Sometimes, it does not matter how much precaution you take in keeping your home safe from a fire. Here’s a situation that recently affected my own family:
We have small fire extinguishers in the corner of each bedroom, plus one in the hallway closet that’s between the kitchen and the front door. Each fire extinguisher is rated ABC (so it’s effective on just about every type of house fire–electrical, cooking, etc.). Each one cost us about $40, and is useful for about three years. We know ours are still good because the gauge on top of each extinguisher shows us how much firefighting chemical is left in the extinguisher. Once the gauge points to the red zone, it’s time to discard or refill the extinguisher. And even though the instructions for use are printed on each extinguisher, we’ve all learned how to use it so no time is wasted during an emergency.
So we thought we were fully prepared to handle any fire situations involving the home. Problem is, we live in an apartment building, and one of our neighbors is not as careful about fire safety as we are–she’s an elderly woman who likes to smoke. One night, we heard fire trucks outside our building, and when I opened our apartment door to step into the hallway, I could see and smell acrid smoke coming from under the door of our neighbor’s unit.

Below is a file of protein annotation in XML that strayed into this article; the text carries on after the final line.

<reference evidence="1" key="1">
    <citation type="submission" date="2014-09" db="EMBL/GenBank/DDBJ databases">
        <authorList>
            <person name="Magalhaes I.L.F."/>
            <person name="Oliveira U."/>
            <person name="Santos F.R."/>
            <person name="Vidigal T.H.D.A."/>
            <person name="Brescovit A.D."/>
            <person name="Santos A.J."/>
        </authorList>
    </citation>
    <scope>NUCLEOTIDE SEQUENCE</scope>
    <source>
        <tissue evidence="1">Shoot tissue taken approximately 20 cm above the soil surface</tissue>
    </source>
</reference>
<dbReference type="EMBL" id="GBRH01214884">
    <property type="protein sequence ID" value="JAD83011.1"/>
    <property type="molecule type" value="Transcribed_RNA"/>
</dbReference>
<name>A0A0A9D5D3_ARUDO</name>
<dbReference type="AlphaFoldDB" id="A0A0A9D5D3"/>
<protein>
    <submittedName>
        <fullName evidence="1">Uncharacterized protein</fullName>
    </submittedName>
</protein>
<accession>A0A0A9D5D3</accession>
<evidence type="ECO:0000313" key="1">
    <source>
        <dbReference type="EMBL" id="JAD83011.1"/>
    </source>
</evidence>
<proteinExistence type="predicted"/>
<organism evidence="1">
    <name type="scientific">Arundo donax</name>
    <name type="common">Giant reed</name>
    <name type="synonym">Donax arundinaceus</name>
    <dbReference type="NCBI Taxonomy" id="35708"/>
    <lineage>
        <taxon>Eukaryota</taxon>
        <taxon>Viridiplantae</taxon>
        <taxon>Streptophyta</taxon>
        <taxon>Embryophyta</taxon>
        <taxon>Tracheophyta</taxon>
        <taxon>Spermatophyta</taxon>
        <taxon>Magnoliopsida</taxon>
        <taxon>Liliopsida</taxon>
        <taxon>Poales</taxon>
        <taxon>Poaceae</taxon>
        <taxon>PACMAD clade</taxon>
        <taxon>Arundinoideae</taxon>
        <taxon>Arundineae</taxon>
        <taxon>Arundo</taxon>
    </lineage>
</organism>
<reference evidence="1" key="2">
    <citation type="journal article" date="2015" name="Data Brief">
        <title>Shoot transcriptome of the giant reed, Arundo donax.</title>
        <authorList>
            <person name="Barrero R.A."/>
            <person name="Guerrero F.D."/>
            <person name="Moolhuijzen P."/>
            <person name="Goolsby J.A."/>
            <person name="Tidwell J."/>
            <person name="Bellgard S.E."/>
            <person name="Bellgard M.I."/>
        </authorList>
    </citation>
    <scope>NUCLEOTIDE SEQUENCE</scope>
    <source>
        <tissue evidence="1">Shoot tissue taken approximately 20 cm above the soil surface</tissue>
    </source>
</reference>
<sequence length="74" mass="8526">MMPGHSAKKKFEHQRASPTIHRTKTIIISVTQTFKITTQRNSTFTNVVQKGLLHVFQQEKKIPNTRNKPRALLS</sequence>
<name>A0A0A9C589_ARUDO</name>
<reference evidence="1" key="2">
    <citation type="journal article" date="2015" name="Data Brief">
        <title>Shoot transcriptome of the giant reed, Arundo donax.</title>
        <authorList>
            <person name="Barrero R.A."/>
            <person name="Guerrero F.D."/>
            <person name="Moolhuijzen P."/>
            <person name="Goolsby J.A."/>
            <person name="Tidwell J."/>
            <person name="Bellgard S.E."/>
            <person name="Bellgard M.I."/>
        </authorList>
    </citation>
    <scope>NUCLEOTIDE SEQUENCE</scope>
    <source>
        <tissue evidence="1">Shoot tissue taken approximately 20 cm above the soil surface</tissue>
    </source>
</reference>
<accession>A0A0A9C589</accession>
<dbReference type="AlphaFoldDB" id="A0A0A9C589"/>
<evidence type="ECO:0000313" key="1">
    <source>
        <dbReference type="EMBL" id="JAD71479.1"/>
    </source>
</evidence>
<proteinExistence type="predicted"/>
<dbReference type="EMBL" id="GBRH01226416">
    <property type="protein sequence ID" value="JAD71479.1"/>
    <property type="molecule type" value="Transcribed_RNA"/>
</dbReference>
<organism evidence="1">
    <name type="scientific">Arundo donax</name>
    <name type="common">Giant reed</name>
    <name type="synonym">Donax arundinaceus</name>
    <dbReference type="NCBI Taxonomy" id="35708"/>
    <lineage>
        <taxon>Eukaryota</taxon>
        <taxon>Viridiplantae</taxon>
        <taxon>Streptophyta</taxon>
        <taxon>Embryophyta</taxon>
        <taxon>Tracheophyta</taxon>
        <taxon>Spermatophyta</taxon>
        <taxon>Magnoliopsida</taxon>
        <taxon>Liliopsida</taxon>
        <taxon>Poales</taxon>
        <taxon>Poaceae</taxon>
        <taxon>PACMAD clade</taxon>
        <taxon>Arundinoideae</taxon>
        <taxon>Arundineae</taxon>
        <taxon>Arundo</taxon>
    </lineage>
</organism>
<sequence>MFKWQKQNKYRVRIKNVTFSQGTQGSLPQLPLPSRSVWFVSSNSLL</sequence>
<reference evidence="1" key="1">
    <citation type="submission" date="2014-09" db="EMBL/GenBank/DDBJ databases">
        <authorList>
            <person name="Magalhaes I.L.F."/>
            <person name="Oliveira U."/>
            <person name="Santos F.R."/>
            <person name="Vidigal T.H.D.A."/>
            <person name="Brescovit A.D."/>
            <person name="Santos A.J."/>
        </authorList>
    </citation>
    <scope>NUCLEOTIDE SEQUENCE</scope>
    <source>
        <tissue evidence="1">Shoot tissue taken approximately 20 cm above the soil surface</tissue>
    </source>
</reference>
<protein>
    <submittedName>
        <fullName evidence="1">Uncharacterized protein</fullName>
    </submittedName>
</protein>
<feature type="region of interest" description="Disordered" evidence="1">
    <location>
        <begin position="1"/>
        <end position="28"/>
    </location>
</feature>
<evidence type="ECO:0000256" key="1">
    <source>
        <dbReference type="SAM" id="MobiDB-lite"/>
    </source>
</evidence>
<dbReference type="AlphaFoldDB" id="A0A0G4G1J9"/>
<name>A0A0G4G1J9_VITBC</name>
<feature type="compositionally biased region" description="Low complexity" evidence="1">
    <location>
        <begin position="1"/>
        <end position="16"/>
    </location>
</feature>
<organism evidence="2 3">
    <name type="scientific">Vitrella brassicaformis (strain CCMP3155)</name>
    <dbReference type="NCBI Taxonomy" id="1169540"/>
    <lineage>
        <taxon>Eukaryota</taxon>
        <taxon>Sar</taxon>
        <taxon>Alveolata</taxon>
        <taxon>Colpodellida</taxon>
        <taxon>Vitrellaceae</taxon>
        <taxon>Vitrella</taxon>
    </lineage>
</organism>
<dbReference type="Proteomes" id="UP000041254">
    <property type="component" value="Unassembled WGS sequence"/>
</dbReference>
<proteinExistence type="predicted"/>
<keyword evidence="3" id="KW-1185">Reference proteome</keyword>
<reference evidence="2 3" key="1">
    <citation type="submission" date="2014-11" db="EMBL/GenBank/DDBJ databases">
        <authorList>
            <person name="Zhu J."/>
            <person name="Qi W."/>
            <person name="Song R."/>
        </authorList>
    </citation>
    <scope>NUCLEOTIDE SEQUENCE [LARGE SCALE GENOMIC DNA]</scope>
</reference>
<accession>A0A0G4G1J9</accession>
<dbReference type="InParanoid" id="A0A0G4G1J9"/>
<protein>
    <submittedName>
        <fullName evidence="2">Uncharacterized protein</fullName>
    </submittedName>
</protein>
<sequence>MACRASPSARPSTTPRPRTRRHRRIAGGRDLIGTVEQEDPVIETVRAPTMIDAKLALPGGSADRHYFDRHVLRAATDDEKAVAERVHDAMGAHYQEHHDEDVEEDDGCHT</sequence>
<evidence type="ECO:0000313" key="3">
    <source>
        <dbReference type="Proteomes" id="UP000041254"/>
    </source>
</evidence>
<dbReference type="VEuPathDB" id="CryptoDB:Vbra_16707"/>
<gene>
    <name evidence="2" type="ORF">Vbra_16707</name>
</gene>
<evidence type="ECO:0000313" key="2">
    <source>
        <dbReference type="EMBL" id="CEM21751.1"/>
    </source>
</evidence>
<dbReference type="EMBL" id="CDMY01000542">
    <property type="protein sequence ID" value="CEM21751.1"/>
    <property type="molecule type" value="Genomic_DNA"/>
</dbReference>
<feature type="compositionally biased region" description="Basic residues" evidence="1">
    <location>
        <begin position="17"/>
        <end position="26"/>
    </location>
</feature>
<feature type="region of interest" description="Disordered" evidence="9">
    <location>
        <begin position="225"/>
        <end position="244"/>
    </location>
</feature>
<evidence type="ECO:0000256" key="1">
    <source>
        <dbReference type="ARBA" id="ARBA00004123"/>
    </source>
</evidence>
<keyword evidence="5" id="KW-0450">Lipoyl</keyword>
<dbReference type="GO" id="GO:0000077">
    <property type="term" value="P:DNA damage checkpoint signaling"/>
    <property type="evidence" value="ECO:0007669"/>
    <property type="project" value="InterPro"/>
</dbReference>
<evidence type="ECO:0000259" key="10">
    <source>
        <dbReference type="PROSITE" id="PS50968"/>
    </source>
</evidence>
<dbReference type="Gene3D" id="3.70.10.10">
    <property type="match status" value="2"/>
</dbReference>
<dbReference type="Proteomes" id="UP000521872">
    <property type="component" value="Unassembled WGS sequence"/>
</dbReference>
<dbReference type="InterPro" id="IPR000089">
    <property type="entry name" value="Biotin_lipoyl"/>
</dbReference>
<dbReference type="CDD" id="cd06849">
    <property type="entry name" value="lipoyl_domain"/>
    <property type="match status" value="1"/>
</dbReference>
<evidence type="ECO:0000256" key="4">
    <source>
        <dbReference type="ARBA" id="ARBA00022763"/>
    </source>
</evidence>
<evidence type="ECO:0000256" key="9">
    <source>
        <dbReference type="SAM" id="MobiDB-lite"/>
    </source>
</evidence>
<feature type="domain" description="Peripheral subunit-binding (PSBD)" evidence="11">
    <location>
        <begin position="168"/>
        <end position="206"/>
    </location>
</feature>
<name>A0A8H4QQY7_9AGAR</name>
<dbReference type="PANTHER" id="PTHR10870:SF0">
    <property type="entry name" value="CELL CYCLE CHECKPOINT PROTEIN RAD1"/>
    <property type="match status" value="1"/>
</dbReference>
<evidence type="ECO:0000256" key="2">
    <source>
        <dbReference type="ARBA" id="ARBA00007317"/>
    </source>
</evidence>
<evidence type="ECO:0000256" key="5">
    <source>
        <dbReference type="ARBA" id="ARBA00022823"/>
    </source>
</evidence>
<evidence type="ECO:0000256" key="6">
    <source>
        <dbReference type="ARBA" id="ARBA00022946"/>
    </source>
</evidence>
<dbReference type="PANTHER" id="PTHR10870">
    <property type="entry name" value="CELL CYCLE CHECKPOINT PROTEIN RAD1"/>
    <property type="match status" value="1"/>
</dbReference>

The firefighters raced up the one flight of stairs and banged on our neighbor’s door until she reluctantly opened it. Wielding heavy-duty foam extinguishers, they pushed past her and coated the entire apartment to ensure that whatever was on fire could not ignite anything else. It turns out that the woman’s mattress had caught fire from a cigarette–and the bottom of her nightgown was burned and still smoking as the firefighters finished their job!
The woman was trying to smother the mattress fire when firefighters arrived, and was too embarrassed to open her door and let them in. But if they had not gotten into that apartment in time, our adjacent apartment likely would have caught fire too. Our small extinguishers probably would have bought us enough time to get to an exit without receiving serious, third-degree burns or significant smoke inhalation, but we probably would have lost our home.
The moral of this story: Fire safety does not end beyond your front door. Keep aware of hazardous situations surrounding your home too. Careless neighbors can cause disaster for themselves, and for you. And if you ever have a situation near your home you think might be a fire hazard, call us at (212) ANSWERS and we will gladly answer your questions.